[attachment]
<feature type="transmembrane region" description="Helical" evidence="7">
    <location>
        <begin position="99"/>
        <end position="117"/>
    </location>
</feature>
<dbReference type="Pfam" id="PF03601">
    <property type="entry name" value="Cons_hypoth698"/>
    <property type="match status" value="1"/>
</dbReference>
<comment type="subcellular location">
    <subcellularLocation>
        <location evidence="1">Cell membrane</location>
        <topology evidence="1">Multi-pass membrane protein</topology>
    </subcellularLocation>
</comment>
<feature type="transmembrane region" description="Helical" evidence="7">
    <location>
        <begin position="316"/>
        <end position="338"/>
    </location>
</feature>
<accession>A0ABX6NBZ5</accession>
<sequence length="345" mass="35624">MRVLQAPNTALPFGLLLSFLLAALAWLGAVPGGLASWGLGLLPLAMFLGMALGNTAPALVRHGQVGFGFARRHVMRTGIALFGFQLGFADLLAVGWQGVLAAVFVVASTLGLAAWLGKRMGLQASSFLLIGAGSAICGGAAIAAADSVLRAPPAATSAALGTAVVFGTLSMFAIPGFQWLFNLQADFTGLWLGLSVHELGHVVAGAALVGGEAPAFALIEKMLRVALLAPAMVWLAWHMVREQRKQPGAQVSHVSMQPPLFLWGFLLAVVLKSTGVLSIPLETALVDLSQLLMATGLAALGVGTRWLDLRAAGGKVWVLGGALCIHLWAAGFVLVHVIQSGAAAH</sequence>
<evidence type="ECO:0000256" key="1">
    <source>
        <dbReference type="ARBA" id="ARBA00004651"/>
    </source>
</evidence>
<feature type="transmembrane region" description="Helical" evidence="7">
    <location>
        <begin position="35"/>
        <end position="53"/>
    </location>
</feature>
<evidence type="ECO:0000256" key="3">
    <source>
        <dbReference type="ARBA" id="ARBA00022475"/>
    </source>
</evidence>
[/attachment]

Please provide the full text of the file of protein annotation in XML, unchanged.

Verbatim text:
<feature type="transmembrane region" description="Helical" evidence="7">
    <location>
        <begin position="99"/>
        <end position="117"/>
    </location>
</feature>
<dbReference type="Pfam" id="PF03601">
    <property type="entry name" value="Cons_hypoth698"/>
    <property type="match status" value="1"/>
</dbReference>
<comment type="subcellular location">
    <subcellularLocation>
        <location evidence="1">Cell membrane</location>
        <topology evidence="1">Multi-pass membrane protein</topology>
    </subcellularLocation>
</comment>
<feature type="transmembrane region" description="Helical" evidence="7">
    <location>
        <begin position="316"/>
        <end position="338"/>
    </location>
</feature>
<accession>A0ABX6NBZ5</accession>
<sequence length="345" mass="35624">MRVLQAPNTALPFGLLLSFLLAALAWLGAVPGGLASWGLGLLPLAMFLGMALGNTAPALVRHGQVGFGFARRHVMRTGIALFGFQLGFADLLAVGWQGVLAAVFVVASTLGLAAWLGKRMGLQASSFLLIGAGSAICGGAAIAAADSVLRAPPAATSAALGTAVVFGTLSMFAIPGFQWLFNLQADFTGLWLGLSVHELGHVVAGAALVGGEAPAFALIEKMLRVALLAPAMVWLAWHMVREQRKQPGAQVSHVSMQPPLFLWGFLLAVVLKSTGVLSIPLETALVDLSQLLMATGLAALGVGTRWLDLRAAGGKVWVLGGALCIHLWAAGFVLVHVIQSGAAAH</sequence>
<evidence type="ECO:0000256" key="1">
    <source>
        <dbReference type="ARBA" id="ARBA00004651"/>
    </source>
</evidence>
<feature type="transmembrane region" description="Helical" evidence="7">
    <location>
        <begin position="35"/>
        <end position="53"/>
    </location>
</feature>
<evidence type="ECO:0000256" key="3">
    <source>
        <dbReference type="ARBA" id="ARBA00022475"/>
    </source>
</evidence>